What is typical South Africa food? South African cuisine is a melting pot of different cooking styles and food traditions influenced by the many cultures living in the country.
The diverse influences range from the initial indigenous cultures through those introduced by the early settlers to the many recent influences of more recent immigrants and global food trends. Read on our guide to South Africa which foods are typical and what else you can expect from true South African dining experiences. More about South Africa food.
South African food and wine standards are high as South Africa adopted the International food standards and there is first class food available in South Africa. South Africans love their braai, or barbecue, and usually food comes at a high standard. Tap water is potable in many regions and hygiene related illnesses are rare due to the high standards local restaurants apply.
Nevertheless food safety is always a sensitive topic when you move to a new country and worry about your daily food intake and nutritional values of local foodstuff. Here we will give some insight regarding food in South Africa and you will find food safety tips too.
With food in South Africa do as you would do in every hot climate:
Some people here might go as far as washing every veggie religiously with mild disinfection liquid but personally we never felt the need for it. Some of our expat friends are so content with the food quality they do not even peel or wash mushrooms before cooking them. Well, our advice is: do as you need to feel comfortable, but usually it is safe enough to wash your fruits and vegetables thoroughly before serving.
Dining out in South Africa is as stress free as can be. Just make sure your food is cooked thoroughly and avoid rare meats or sushi if not in a popular restaurant for these delicatessen. If you are eating a lot of seafood and are eating out a lot, it is recommended to be vaccinated against Hepatitis A which is transmitted through spoilt food and can lead to liver damage. We also suggest to order our drinks without ice and in a can when we are not sure how 'safe' the respective environment is.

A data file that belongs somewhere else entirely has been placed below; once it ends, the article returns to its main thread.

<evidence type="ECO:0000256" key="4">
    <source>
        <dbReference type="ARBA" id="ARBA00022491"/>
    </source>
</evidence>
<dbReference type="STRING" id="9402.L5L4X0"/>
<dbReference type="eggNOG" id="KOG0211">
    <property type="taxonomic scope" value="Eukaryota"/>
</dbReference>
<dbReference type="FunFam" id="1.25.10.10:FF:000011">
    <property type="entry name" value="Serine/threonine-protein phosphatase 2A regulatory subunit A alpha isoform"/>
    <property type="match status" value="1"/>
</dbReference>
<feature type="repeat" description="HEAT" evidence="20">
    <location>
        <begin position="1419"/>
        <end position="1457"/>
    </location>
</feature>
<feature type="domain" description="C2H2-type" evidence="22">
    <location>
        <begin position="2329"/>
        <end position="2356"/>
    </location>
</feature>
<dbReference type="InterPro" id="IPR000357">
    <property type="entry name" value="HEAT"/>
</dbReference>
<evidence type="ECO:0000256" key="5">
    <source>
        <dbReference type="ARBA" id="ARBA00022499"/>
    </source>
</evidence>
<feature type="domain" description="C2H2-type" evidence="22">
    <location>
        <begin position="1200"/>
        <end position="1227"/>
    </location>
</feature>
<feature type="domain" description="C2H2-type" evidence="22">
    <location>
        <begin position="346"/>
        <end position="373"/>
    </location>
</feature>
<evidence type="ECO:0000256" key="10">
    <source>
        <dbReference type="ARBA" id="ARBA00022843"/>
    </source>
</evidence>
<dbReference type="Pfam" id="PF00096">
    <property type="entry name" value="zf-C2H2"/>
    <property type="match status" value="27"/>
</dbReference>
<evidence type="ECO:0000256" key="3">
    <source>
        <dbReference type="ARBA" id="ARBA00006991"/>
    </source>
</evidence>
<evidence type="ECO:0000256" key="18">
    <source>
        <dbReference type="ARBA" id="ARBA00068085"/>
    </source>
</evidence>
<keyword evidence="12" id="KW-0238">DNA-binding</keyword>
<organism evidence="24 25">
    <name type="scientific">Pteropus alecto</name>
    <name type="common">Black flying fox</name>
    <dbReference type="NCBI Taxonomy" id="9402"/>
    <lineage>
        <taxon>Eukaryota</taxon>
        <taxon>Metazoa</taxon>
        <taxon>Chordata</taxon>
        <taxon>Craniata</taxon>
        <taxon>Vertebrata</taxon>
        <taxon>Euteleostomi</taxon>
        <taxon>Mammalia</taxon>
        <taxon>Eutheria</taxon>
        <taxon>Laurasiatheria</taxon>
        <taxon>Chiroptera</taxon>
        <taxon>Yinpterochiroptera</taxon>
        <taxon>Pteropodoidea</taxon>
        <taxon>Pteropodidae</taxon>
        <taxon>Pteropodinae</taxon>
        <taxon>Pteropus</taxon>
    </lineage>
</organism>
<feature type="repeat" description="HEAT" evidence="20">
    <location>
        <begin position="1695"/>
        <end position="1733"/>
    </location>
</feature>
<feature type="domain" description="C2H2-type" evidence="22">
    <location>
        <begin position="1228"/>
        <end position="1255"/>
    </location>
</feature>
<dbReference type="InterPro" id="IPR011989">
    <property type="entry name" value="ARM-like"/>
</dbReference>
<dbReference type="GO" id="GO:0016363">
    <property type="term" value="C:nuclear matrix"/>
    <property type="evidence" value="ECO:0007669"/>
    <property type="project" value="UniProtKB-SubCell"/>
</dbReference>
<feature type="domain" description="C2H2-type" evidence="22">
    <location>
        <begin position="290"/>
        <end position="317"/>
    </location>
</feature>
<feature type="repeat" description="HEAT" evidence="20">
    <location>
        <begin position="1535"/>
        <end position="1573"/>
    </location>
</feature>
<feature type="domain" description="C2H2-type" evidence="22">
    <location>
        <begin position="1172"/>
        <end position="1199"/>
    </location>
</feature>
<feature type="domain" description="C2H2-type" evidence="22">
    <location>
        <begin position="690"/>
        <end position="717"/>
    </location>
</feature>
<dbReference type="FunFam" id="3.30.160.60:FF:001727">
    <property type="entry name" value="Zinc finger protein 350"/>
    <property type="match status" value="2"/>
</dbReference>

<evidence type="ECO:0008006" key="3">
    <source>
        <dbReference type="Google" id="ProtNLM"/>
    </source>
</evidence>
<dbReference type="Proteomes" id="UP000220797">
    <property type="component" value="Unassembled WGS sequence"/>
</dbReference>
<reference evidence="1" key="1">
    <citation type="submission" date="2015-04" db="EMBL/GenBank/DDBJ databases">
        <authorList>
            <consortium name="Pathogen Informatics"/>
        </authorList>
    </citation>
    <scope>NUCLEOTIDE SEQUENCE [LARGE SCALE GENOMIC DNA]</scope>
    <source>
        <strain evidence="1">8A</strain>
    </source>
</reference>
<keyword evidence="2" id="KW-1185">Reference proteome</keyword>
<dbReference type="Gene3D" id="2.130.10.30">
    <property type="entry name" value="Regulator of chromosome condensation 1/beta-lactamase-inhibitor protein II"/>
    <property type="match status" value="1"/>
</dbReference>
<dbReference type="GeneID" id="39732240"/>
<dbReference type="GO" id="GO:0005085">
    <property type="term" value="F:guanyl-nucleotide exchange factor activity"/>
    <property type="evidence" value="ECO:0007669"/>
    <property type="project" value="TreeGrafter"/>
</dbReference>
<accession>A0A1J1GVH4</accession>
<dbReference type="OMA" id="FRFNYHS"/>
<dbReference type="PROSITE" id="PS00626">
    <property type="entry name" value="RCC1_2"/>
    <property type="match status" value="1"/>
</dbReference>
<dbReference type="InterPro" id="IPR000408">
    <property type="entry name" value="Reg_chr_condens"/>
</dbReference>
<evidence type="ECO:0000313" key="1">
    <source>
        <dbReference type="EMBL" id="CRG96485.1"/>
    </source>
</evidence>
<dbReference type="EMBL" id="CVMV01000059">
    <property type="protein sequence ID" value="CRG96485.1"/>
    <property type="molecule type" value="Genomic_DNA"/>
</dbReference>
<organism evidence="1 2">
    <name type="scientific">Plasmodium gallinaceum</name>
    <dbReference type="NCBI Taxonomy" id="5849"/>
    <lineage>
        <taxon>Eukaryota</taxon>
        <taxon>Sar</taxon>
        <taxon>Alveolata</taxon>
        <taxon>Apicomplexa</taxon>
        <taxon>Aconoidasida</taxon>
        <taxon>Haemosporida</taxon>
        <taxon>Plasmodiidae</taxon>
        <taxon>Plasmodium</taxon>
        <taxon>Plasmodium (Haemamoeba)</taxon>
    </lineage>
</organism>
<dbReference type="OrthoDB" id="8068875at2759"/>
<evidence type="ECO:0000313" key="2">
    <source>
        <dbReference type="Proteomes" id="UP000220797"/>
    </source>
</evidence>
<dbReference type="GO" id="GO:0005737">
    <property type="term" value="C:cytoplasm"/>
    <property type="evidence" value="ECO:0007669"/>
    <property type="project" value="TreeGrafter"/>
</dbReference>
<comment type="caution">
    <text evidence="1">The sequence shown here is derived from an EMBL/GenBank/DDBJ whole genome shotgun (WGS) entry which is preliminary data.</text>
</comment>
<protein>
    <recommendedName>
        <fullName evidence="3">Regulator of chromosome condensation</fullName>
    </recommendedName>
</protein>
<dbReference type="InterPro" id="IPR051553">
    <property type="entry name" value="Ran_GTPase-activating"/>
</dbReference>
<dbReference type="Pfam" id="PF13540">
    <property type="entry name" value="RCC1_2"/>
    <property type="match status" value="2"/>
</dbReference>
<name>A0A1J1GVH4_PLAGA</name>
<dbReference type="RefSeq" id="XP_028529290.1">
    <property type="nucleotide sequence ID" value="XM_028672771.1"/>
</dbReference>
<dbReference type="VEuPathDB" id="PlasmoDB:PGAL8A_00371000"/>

Water in Cape Town is safe to drink. There are always certain rumors of water scares but the quality of water in Cape Town and many other South African towns and cities is good. However many people prefer to drink bottled spring water or sparkling water, which is widely available too. You will pay around R13 for a 1.5 litre bottle of water. If you have little children or babies we would recommend you use either bottled water or you boil tap water to sterilise it and after cooling, you should store the boiled water in the fridge. Or use a water dispenser. Tap water often has a chlorine taste in South Africa due to water treatment with chlorine which is done as a standard measure to prevent bacterial growth.
Many people do not recognize the taste of some food when they taste local fruits or vegetables or even dislike some of their favorite food items. South Africa food grows in different soil and therefore has got a different taste. Nothing wrong with the quality. The taste of local courgettes (zucchini) was something our family had to get used to. It took almost a year to get our taste buds round to accept the new taste.
Fruit and vegetables that are grown organically can be bought at any supermarket and an especially large selection can be found at the local Fruit&Veg city stores which have branches all over the big cities. Farmers markets are often held on the weekends in various suburbs in Cape Town and out of town, most cities and villages in South Africa hold regular weekend markets. Food baskets with organically produced food can often be ordered online and will then be delivered to your door. For health food and health care specific stores please refer to our page here.
The food prices in South Africa are considerably lower than in many other countries overseas. Specialist imported food items however can be very pricy. To get your imported Italian coffee will set you back a small fortune. The Italian Lavazza d’Oro coffee costs over R350 per kilo of coffee beans. Imported cheeses and ham are widely available with the corresponding price tag. You will find many imported goods in the supermarkets or specialist stores of the foreign communities. If you are happy with the local products, you will save quite a bit of money when grocery shopping. To have more insight into the items' actual prices of food to our cost of living pages.
As we all know, South African's oceans are under threat as over 312 million kilograms of seafood are consumed in South Africa every year, over 70% of the locally sourced fish are sardines and hake. The South African Sustainable Seafood Initiative (SASSI) have published a green list for sustainable seafood choices. Appropriate green-listed alternatives when ordering your next fish or seafood meal at the restaurant or go shopping, are listed in this handy SASSI pocket-guide (pdf).
The preparation of halaal food is a large sector in South Africa's food industry. It is widely available as there is a big muslim population in Cape Town. Halaal food is marked and readily available in most supermarkets and all hypermarkets.
Kosher food is available in Cape Town too. If you are looking for kosher food go to Seapoint as there are many specialist stores in this area. Food which is sold there was prepared in accordance to Jewish law.
GM food is widely accepted by the South African population. The food standards agency ruled that genetically modified products have to be labeled. Many of our fellow expats, however, voiced their concern about modified ingrediences in South Africa food. So you will have to read the labels of the food products carefully to find out if its ingrediences were modified.